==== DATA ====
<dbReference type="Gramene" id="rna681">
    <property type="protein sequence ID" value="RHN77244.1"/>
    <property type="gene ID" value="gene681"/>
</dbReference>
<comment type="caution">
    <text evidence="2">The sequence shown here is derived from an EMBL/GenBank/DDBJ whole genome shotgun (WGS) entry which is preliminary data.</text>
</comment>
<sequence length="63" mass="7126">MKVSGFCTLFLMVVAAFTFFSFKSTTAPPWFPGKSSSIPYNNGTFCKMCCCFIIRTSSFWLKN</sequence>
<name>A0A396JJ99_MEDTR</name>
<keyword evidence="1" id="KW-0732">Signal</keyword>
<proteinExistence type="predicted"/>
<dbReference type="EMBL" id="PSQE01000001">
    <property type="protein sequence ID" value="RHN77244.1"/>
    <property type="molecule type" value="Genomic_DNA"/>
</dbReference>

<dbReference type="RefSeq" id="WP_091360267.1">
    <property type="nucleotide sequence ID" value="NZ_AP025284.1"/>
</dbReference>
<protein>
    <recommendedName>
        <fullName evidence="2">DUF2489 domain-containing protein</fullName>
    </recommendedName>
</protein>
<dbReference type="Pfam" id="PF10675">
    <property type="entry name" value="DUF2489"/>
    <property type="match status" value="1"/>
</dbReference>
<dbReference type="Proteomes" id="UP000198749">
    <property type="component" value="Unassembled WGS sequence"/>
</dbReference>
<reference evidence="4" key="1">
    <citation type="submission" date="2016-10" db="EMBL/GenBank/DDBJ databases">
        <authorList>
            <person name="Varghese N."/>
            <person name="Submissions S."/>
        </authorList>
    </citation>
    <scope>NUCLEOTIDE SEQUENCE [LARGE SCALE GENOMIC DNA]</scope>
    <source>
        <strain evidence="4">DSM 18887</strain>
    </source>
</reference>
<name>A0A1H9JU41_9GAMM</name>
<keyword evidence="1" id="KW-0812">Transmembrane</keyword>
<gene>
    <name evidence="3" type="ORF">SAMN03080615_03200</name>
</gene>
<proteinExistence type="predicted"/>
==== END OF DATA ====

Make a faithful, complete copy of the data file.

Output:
<dbReference type="Gramene" id="rna681">
    <property type="protein sequence ID" value="RHN77244.1"/>
    <property type="gene ID" value="gene681"/>
</dbReference>
<comment type="caution">
    <text evidence="2">The sequence shown here is derived from an EMBL/GenBank/DDBJ whole genome shotgun (WGS) entry which is preliminary data.</text>
</comment>
<sequence length="63" mass="7126">MKVSGFCTLFLMVVAAFTFFSFKSTTAPPWFPGKSSSIPYNNGTFCKMCCCFIIRTSSFWLKN</sequence>
<name>A0A396JJ99_MEDTR</name>
<keyword evidence="1" id="KW-0732">Signal</keyword>
<proteinExistence type="predicted"/>
<dbReference type="EMBL" id="PSQE01000001">
    <property type="protein sequence ID" value="RHN77244.1"/>
    <property type="molecule type" value="Genomic_DNA"/>
</dbReference>

<dbReference type="RefSeq" id="WP_091360267.1">
    <property type="nucleotide sequence ID" value="NZ_AP025284.1"/>
</dbReference>
<protein>
    <recommendedName>
        <fullName evidence="2">DUF2489 domain-containing protein</fullName>
    </recommendedName>
</protein>
<dbReference type="Pfam" id="PF10675">
    <property type="entry name" value="DUF2489"/>
    <property type="match status" value="1"/>
</dbReference>
<dbReference type="Proteomes" id="UP000198749">
    <property type="component" value="Unassembled WGS sequence"/>
</dbReference>
<reference evidence="4" key="1">
    <citation type="submission" date="2016-10" db="EMBL/GenBank/DDBJ databases">
        <authorList>
            <person name="Varghese N."/>
            <person name="Submissions S."/>
        </authorList>
    </citation>
    <scope>NUCLEOTIDE SEQUENCE [LARGE SCALE GENOMIC DNA]</scope>
    <source>
        <strain evidence="4">DSM 18887</strain>
    </source>
</reference>
<name>A0A1H9JU41_9GAMM</name>
<keyword evidence="1" id="KW-0812">Transmembrane</keyword>
<gene>
    <name evidence="3" type="ORF">SAMN03080615_03200</name>
</gene>
<proteinExistence type="predicted"/>